They make two other recommendations that haven’t received nearly enough consideration: use outdoor space and move to “cohort classes” as much as possible.
We know now that that is far less chance of being infected outdoors than indoors. There are some states where, with open-air tents and tools like rolling blackboards, outdoor classes could take place year-round. But even in most of the cold-weather states, outdoor learning is feasible through mid- to late October. Would it be ideal? No. Would it be preferable to the kind of virtual learning that took place last spring? Without question.
You’ve no doubt read articles about how some parents are trying to set up “education pods” in which a half-dozen or so families create their own bubble, which includes hiring a private tutor. A cohort class is essentially the same thing except that it takes place inside school.
A teacher is assigned, say, 10 children, all of whose families are virus-free. The teacher and students are together all day, insulated from other kids and other teachers. Recess and lunch — and starting times, for that matter — are staggered to minimize contact with other pods. If someone in a pod becomes infected — and this would include anyone living in the household of any of the students — the pod is shut down. The others are quickly tested, with contact tracing kicking in.
Because a pod system should contain the infection to just that one pod, it would allow a school to stay open even if someone does get infected. This approach obviously requires additional teachers and additional classroom space — which also means it requires more money when local budgets are depleted because of the pandemic.
The one useful thing the Trump administration could do is supply that money — and soon. On Sunday, the president’s chief economic adviser, Larry Kudlow, said that the next stimulus bill would include aid to schools. It needs to — there is no other alternative.
No matter how many safeguards are put in place, there will always be parents fearful of sending their children to school. They should have that option. The solution is an online platform like Zoom that will allow at-home students to watch their teacher in the classroom and do their assignments remotely.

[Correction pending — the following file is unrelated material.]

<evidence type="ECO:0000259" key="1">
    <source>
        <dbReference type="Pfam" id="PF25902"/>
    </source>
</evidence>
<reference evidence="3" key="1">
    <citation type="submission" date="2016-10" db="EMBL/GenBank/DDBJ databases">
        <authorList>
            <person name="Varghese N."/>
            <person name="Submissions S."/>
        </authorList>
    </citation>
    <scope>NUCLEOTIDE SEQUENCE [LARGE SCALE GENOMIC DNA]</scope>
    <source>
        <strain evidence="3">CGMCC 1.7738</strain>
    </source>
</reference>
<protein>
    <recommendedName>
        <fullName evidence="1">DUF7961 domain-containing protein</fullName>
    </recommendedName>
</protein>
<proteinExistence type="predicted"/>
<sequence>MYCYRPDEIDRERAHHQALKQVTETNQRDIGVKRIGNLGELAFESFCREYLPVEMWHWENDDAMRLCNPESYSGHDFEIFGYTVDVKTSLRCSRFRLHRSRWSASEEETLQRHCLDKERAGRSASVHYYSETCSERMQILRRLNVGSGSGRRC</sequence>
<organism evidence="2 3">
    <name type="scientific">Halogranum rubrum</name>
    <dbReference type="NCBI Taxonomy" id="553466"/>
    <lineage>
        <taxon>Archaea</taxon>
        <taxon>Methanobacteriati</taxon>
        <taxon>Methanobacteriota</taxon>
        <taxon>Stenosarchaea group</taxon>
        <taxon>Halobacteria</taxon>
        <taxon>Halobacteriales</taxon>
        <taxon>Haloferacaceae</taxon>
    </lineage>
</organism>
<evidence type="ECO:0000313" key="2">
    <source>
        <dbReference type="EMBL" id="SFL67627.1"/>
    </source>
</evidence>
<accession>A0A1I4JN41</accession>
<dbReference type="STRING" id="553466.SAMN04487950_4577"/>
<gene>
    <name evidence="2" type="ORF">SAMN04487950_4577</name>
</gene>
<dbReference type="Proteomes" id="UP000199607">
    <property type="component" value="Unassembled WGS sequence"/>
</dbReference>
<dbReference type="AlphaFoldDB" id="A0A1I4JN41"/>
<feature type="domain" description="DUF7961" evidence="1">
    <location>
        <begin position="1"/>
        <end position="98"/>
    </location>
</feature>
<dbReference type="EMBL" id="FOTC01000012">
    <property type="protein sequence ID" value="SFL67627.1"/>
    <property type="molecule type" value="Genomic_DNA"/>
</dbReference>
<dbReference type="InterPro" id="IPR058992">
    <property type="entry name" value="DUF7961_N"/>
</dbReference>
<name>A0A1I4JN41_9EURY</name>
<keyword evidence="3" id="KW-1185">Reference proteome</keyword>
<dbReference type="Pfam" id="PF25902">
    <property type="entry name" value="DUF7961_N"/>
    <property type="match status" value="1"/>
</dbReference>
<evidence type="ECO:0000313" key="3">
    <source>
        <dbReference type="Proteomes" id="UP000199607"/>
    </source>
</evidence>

There will also be teachers who remain fearful, especially older teachers or those whose health puts them at risk. Technology ought to be able to help here as well. As I mentioned in a previous column, using a Zoom-like platform and a large flat-screen monitor — one big enough for all the students to see — at-risk teachers could deliver lessons from home while still commanding the classroom. A young teacher’s aide could work in the classroom to facilitate the lessons.
There are other things that would have be done, such as making school buses safe and improving air-filtration systems. There may be better ideas than the ones I’ve listed here. And let’s face it: Nothing in life is ever 100% safe.
But it is undeniable that with enough thought, ingenuity and money, children should be able to attend their physical schools. The sooner teachers, parents and school administrators begin focusing on ways to make it happen — instead of coming up with reasons not to do it — the better off everyone will be.
(1) As of July 22.
(2) Gill is a senior fellow at Mathematica, a nonpartisan public-policy research and analysis firm. Lerner is a professor of public policy, management and decision science at the Harvard Kennedy School.
(3) It’s titled: “Covid-19 Planning Considerations: Guidance for School Re-entry.”
This column does not necessarily reflect the opinion of the editorial board or Bloomberg LP and its owners.
Joe Nocera is a Bloomberg Opinion columnist covering business. He has written business columns for Esquire, GQ and the New York Times, and is the former editorial director of Fortune. His latest project is the Bloomberg-Wondery podcast “The Shrink Next Door.”